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Risk Management: Graduate Area of Work
Risk management staff ensure banks and financial companies remain both profitable and safe by educating management on the risks that they are taking.
Risk management – also known as risk control – assists the business by making known the risks that are being taken, as well as keeping it in tune with the organisation’s risk appetite.
It ensures that the company is taking enough risks to grow and generate profit, but not too much that it reaches a perilous threshold.
Risk roles are generally designated into two types: credit risk and market risk. Credit risk is primarily concerned with clients, products, and industries. You may, for example, be researching specific industries or markets periodically to assess their current stability.
Market risk, on the other hand, is more concerned with the practices of the organisation itself. It is about evaluating the wider market implications of an organisation’s practices, and then adapting the organisation’s portfolios to avoid triggering excessive risk.
The work in this function is varied. You may be involved in the modelling of a new financial product that traders are interested in selling, or tasked with reporting and explaining in detail the complexities of a financial product to senior management – who may be unfamiliar with this area of the business.
As such, the ability to simplify complex information and communicate it well is therefore crucial.
Risk management can also be carried out as part of the organisation’s operations division. In this case, the main responsibilities will be regulatory compliance and operational risk mitigation.
You may be asked to file reports to regulators, or assist in the approval of complex trades and transactions.
Banking regulations have changed significantly in recent years, with the emphasis on greater controls on what banking institutions are allowed to do and how they must report this.
Risk staff are at the forefront of this work – particularly when you consider that in risk management, you could just as easily be working with regulators on the formation of policy as with traders who are under pressure to gain advantages in a competitive market.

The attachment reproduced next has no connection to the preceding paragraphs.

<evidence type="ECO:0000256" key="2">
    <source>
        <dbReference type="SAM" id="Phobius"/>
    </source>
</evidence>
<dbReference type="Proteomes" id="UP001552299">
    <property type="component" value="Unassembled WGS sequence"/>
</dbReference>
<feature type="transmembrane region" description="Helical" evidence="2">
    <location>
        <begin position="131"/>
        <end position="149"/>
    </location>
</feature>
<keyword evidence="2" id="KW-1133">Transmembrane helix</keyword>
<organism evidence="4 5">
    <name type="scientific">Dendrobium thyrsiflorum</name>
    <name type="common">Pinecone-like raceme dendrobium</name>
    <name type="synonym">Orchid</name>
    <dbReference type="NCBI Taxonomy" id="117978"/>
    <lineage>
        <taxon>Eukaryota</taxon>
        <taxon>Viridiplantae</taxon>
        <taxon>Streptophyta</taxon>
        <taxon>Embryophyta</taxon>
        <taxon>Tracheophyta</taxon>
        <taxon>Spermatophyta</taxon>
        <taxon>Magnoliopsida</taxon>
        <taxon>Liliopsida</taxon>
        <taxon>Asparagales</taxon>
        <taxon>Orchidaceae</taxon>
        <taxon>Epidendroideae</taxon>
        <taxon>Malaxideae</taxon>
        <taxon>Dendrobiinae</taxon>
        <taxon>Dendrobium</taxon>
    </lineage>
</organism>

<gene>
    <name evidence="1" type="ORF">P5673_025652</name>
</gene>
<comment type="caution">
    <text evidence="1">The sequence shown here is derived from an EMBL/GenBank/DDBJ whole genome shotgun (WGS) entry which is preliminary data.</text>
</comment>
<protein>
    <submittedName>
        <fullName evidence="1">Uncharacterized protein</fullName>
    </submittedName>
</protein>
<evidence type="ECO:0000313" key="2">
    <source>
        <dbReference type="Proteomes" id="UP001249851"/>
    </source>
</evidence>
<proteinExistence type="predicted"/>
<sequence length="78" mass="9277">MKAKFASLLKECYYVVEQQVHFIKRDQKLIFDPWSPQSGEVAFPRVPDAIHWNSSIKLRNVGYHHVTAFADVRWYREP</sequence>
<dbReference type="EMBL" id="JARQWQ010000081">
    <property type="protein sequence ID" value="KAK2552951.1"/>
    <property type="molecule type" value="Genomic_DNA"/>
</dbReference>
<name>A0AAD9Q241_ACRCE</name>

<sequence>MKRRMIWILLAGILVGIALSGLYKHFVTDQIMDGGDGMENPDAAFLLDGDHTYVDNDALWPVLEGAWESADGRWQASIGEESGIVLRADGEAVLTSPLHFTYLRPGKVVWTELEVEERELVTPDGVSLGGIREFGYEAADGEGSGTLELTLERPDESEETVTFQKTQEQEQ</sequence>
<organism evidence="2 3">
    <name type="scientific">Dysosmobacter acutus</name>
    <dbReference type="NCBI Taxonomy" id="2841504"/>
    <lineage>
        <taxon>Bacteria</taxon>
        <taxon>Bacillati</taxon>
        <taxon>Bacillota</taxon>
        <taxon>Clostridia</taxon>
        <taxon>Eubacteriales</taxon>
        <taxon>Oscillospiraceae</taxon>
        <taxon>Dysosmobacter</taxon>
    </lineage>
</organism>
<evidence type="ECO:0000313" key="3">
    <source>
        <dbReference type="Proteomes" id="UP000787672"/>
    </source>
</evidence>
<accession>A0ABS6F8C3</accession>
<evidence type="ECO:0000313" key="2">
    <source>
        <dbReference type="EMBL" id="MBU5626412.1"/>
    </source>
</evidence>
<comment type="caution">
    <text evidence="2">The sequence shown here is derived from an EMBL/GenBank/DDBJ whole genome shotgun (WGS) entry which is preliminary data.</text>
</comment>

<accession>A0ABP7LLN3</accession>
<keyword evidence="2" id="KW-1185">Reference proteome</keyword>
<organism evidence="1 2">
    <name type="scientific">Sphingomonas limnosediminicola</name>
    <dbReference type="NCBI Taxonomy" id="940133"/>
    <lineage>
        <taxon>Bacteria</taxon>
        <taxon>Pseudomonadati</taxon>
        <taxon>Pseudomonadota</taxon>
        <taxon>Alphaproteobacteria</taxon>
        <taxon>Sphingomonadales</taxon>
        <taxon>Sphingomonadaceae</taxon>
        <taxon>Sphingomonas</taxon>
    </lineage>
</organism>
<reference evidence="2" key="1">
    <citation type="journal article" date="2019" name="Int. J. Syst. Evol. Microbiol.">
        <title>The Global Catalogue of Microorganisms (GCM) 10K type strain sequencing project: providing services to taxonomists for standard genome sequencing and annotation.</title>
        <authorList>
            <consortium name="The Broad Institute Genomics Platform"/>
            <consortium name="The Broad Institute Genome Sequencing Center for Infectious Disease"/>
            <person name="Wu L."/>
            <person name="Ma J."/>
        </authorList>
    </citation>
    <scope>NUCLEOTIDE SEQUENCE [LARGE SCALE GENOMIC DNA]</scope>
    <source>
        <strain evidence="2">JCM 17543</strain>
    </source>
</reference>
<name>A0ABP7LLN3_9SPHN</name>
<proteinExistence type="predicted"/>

Most graduates who are hired into this line of work have typically completed an internship with the hiring company previously.
You are usually placed in a graduate training programme, where you will be exposed to the necessary skills, and then continue to learn through subsequent on-the-job training, mentoring, as well as internal and external training courses.
Common responsibilities that graduates may start off with include generating reports and analysing value-at-risk figures and risk of loss. Given enough time and experience, you may also be included in discussion sessions with traders.
It is important for risk management staff to know the immediate concerns of traders, salespeople, and marketers to have a proactive (rather than reactive) approach towards risk control.
Additionally, it is also possible that you will be asked to liaise with regulators from government bodies and to act as support during complex transactions. This may sometimes translate into opportunities for international assignments.
It goes without saying that good numeracy and analytical skills are key for risk roles. In fact, mathematics, economics, or science qualifications are mandatory for certain specialised risk functions.
Excellent communication skills are a definite must in this field. You will often be presenting and explaining the risks that come with complex financial products to people with little detailed knowledge of such transactions.
Effective teamwork skills are a must as well, since you will typically tackle projects with team members from diverse departments.
You will also need to take initiative to keep yourself updated with the development of new financial products – both your own organisation’s as well as its competitors’. Curiosity about the states of various global markets – what makes them tick, what might happen in the future, and what such events may mean for the organisation – is also a desirable trait.
Ups and downs
Risk management is a relatively systems-dependent field. However, due to the rapid pace at which risk models constantly evolve, the technology required for your data projections may not always be readily available.
You can expect to encounter frustrating times where you are reduced to performing work manually. Alternatively, you may even have to rig together an improvised system on your own time to perform the necessary tasks.
Perhaps the biggest advantage of working in risk is that you get to be at the centre of things – at the cutting edge of new products and trading opportunities.
Your role will be one with an inordinately high level of influence, as you can influence the shape of transactions as well as have a say in how business is done.